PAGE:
I processed a large number of onions from the garden.  I cook them in the slow-cooker to make caramelized onions (you don't add anything - just onions!) and freeze them for use later in french onion soup, or as toppings for pizza or focaccia.  I also started up my sourdough again (I freeze it for summer) and will be baking bread and all things sourdough very soon.  

And today I made maple-walnut biscotti with maple sugar from my favorite maple farm in Vermont (they are single source AND they bottle their syrup in glass not plastic).  We'll enjoy that on cold mornings dipped into our hot coffee.  Yummmm.

soap waiting to be cut

For the business, we spent 2 full days making soap.  Of course, when you make that much soap that means you have even more to cut each week AND to wrap.  Needless to say, much of my week was spent doing those tasks.  All of the freshly cut soap is transferred to racks where it cures for a few weeks.  The soap that is fully cured is then wrapped.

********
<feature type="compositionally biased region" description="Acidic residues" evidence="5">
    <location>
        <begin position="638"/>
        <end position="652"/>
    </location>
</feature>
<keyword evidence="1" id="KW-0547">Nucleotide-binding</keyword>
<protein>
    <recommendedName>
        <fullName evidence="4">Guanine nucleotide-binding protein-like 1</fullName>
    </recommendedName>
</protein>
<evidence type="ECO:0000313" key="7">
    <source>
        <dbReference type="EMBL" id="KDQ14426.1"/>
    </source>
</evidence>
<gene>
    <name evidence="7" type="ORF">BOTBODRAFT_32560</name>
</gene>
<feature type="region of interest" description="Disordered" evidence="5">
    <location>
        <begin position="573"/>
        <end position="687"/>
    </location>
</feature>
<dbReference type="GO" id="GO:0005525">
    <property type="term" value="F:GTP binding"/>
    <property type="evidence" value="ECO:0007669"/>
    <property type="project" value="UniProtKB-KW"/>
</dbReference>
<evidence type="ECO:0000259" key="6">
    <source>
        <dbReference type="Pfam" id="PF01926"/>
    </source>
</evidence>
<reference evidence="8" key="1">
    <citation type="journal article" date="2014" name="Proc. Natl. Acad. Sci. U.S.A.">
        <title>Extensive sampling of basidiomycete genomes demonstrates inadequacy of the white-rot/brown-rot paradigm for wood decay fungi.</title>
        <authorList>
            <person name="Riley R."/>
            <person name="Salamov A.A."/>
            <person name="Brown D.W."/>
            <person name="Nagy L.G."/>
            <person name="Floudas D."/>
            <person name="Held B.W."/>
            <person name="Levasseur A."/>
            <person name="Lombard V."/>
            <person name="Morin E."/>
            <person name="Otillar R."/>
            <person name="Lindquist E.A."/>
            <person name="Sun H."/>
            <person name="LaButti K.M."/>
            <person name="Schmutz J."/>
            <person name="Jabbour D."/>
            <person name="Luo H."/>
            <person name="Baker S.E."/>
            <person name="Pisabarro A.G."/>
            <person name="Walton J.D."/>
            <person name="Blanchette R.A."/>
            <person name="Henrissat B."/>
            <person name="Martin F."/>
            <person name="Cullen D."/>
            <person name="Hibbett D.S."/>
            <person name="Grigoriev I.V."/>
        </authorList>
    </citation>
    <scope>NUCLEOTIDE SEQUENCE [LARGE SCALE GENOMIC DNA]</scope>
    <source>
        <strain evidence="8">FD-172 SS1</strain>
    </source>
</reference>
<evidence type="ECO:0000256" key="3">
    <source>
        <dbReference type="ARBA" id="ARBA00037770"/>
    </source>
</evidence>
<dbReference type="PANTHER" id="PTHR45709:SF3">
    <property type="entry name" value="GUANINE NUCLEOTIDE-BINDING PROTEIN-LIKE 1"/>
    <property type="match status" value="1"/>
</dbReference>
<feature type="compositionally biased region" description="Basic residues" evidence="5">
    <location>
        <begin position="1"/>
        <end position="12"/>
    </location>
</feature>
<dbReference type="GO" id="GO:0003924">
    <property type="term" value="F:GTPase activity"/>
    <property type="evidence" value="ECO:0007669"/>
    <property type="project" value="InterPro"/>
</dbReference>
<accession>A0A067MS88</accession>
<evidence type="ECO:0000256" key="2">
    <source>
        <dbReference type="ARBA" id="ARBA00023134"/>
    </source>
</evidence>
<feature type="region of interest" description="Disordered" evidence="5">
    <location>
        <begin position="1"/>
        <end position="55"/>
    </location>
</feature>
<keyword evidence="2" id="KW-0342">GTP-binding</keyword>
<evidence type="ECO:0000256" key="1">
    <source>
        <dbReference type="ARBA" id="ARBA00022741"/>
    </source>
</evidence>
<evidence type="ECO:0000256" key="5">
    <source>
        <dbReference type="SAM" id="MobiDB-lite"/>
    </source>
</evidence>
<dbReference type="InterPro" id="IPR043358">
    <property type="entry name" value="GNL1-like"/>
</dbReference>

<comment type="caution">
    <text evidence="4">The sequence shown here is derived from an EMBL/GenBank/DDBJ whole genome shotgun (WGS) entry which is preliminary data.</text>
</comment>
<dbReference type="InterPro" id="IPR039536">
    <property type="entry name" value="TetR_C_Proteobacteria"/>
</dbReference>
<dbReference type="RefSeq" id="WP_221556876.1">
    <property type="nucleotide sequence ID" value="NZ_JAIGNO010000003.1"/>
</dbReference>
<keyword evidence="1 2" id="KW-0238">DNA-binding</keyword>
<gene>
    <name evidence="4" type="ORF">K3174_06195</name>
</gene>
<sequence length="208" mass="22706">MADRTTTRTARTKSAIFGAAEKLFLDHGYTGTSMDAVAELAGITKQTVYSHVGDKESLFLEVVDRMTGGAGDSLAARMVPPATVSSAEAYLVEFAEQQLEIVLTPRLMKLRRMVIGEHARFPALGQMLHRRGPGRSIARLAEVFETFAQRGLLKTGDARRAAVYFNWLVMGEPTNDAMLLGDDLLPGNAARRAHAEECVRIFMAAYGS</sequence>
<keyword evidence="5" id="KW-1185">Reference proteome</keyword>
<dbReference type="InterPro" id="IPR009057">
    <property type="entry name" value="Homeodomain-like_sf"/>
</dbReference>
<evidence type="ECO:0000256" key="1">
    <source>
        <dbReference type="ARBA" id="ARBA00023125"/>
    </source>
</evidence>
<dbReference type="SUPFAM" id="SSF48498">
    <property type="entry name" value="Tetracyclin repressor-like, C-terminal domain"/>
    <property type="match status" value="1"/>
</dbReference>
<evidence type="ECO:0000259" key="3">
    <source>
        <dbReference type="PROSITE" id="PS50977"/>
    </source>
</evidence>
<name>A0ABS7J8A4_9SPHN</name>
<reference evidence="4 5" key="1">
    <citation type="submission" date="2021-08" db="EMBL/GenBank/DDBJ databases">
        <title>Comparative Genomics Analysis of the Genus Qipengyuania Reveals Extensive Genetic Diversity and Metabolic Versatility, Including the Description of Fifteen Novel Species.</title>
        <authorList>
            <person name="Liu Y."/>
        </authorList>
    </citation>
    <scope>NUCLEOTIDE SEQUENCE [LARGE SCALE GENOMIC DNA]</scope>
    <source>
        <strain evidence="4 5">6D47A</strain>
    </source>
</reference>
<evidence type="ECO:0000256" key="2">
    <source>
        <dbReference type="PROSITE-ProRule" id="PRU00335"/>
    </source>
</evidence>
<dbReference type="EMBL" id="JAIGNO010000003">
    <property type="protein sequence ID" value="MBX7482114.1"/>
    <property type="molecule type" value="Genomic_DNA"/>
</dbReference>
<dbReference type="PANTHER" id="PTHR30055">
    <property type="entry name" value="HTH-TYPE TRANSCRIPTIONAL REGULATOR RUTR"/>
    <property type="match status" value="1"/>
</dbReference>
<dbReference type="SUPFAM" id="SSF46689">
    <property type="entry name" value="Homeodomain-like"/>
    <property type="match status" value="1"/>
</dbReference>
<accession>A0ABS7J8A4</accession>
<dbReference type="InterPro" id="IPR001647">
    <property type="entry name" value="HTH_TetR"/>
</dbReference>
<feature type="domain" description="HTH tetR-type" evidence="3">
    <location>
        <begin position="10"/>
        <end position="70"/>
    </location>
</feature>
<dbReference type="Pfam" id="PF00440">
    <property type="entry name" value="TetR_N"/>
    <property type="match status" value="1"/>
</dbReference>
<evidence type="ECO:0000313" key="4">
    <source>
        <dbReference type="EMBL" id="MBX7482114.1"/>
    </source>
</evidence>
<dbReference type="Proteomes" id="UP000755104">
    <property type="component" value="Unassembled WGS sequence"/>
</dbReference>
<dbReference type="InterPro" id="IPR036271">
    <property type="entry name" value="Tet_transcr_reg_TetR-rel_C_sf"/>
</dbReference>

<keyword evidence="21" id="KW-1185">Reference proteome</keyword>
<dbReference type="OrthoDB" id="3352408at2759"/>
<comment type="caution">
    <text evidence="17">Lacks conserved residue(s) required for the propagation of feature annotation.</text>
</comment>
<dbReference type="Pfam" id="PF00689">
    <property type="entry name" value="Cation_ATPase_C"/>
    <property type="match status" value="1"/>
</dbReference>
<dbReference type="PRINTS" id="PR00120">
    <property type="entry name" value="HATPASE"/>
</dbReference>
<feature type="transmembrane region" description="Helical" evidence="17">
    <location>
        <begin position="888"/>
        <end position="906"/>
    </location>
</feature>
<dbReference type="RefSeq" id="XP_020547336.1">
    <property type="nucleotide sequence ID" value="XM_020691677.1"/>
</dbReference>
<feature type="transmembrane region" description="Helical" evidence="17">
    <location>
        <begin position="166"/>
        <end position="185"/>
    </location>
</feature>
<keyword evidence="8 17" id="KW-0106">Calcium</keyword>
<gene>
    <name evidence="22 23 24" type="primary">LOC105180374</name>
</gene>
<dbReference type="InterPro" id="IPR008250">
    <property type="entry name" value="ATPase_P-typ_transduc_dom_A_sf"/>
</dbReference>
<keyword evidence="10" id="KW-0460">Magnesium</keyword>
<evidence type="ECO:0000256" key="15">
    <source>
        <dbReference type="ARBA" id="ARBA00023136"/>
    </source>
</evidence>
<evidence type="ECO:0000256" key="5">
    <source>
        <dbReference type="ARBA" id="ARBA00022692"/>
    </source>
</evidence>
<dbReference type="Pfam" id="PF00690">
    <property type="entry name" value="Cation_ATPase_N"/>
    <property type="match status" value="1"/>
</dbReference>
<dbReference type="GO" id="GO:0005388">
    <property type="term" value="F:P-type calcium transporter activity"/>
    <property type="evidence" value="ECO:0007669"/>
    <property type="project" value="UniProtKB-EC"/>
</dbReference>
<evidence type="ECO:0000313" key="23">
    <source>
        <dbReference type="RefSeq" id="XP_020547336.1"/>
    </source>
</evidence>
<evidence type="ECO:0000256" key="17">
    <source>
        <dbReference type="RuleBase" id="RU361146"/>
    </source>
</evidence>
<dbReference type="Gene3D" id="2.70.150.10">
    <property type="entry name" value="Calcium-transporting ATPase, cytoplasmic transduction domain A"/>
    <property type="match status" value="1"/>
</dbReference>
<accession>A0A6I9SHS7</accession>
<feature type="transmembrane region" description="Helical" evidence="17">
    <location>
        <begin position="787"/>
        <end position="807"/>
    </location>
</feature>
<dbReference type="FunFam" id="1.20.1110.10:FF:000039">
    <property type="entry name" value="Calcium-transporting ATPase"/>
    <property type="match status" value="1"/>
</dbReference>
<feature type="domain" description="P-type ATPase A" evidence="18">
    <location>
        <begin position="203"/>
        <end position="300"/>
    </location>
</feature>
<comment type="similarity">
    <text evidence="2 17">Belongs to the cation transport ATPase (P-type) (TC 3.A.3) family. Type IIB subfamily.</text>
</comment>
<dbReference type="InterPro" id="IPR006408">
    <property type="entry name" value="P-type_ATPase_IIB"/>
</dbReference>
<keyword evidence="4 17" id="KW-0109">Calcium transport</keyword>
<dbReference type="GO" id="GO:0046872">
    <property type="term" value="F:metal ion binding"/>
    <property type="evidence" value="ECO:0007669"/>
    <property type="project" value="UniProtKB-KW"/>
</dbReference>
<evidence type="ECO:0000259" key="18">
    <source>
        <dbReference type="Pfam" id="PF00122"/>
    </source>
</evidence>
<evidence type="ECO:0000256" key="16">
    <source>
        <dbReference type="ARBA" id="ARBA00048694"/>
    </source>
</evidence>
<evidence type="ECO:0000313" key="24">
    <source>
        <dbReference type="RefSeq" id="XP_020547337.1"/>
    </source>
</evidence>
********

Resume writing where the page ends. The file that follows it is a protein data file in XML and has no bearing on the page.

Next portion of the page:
We finally received the lotion containers we'd ordered weeks ago, so lotion was made as well as deodorant and facial serum.  We released all of our fall soaps and the 2 pumpkin scents sold out in hours.  Usually, they last a couple of weeks but for some reason, this year, they did not last long at all!

Jay was able to spend some time out in his woodshop.  He turned razors and honey dippers (another item we can't keep in stock).  Can you believe that he handturns them?  His talent always amazes me.  How he gets the spacing so perfect without anything guiding him baffles me.

I did not read any books last week, although I have 2 sitting on my end table.  Maybe next week.

That was this past week on our homestead!  Hoping you had a wonderful week as well!


  1. Boy, did you have a lot going on! That's awesome your pumpkin soaps sold out so quickly. I've printed out the lasagna recipe. I look forward to trying it. Hmmm, I've never looked for GF lasagna noodles, but are sure there must be some. That's too crazy about the seeds in the watermelon jerky! I love Trader Joe's, but it's probably good they're an hour+ away. They have so many tempting treats!